Friday, 20 November 2015

1750 Riding Habit - Waugh Diagram XXXI

Pattern: Norah Waugh diagram XXXI, "Riding Coat 1750-70. Victoria & Albert Museum."
Fabric: Wool, medium coat weight. Color best described as a heather lavender? Lavender shot through with gray.
Black cotton poplin for petticoat.
White heavy weight linen for lining.
Black cotton crochet thread for Dorset buttons.
Available on Etsy HERE
Available on ebay HERE
Alterations: I added mariner's cuffs, which are not part of the Waugh pattern but are part of one of the suspected extant coats (see below)
I also brought up the waist by eliminating the "dropped waist" angle that lets it curve out over the hips a bit before reaching the horizontal seam. I'll tell you why I did that further down.

Measurements: *unaltered from pattern. As is.
Chest: 39"
Waist: 32"
Hip: Free
Back width (arm socket to arm socket, across shoulder blades): 13"
Torso (bottom of armhole to natural waist): 9.5"
Upper sleeve circumference: 15"
Petticoat hem: 40" at center front and back.
18th century stays often had the effect of increasing the wearer's final waist size rather than reducing it, depending on the style(and especially if the stays had an inflexible busk at the front). A flat barrel or V below the bustline were the desired shapes, not the hourglass of the 19th century. =)

Wednesday, 18 November 2015

Truly Victorian #364 "1886 Autumn Overskirt" Ensemble

Patterns: TV364, "1886 Autumn Overkirt."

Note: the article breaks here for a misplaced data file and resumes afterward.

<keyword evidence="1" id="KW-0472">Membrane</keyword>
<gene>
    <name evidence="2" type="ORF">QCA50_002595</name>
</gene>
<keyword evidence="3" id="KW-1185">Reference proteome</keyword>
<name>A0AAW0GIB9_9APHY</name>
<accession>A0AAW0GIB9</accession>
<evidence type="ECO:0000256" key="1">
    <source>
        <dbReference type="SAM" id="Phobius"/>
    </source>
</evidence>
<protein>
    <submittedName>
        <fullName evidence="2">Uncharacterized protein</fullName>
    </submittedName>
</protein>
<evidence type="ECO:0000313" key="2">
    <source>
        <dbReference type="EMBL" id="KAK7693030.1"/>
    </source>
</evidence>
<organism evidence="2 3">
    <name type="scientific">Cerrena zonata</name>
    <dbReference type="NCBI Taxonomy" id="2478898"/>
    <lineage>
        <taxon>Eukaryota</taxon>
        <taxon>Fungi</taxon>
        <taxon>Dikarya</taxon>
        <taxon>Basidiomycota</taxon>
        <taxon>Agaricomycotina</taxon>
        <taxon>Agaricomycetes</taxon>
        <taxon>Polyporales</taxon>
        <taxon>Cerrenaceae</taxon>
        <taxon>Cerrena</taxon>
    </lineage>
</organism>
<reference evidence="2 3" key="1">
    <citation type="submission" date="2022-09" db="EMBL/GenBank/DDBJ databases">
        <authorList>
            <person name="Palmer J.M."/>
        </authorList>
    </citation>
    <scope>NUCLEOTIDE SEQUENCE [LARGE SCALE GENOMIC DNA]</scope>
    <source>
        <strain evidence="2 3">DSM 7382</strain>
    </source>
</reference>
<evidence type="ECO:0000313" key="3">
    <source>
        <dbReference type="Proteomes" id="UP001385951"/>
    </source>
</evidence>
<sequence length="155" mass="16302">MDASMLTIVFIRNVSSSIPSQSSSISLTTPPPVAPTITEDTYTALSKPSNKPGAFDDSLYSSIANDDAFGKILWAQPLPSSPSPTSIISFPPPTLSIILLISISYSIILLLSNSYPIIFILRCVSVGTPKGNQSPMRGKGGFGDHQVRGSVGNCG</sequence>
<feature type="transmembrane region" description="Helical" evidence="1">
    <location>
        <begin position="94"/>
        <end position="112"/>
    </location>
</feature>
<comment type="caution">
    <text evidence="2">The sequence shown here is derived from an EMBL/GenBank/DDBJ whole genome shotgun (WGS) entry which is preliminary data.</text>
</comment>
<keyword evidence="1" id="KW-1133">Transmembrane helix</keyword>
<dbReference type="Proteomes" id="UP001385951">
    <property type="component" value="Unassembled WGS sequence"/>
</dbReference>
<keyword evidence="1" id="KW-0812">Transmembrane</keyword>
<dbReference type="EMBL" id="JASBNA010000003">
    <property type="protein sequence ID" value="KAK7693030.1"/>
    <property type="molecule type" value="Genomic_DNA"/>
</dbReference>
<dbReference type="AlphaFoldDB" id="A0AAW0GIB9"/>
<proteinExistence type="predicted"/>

TV104, "Late Victorian Collars & Cuffs"
Fabrics: Polyester duchess satin (sharkskin gray). Rayon/polyester faille (gold)
Available on Etsy HERE
Available on Ebay HERE
Alterations: Minor collar alteration to the chemisette pattern.

I have made this long draped over-skirt several times, but too often I forget the rule I made for myself the last time: Don't use artificial fabric! I say that only because I had a bear of a time ironing the the seams flat and the edges of the back where the lining is turned.

Tuesday, 3 November 2015

The Cane Hoop Bustle - An Experiment

Pattern: None. Built right on the form.
Materials: #8 Round Reed (about 1/4" diameter). Cotton ribbon. Cotton string
Benefits: Very cost effective. Super lightweight, yet strong. Bustle collapses completely on itself and take up a storage space only 14" square, and barely 2" high. 
Down Side: Incredibly labor intensive. All hand work, and must be done on the form. 
Available on etsy HERE
This thing was a NIGHTMARE. The end result worked and I think the idea is sound, but the amount of labor that went into making it means I won't be reproducing this. Ever. In order to justify making these in any regular way, they would have to sell for like $250 each, which is an absurd price for a bustle. C'est la vie.

The Cane Hoop Bustle. The white pad on the dress form is not part of the bustle and should not be needed during regular wear. It is there just to make up for the fact that the dress form really doesn't have much of a butt, LOL
Here you see the silhouette this bustle creates under a petticoat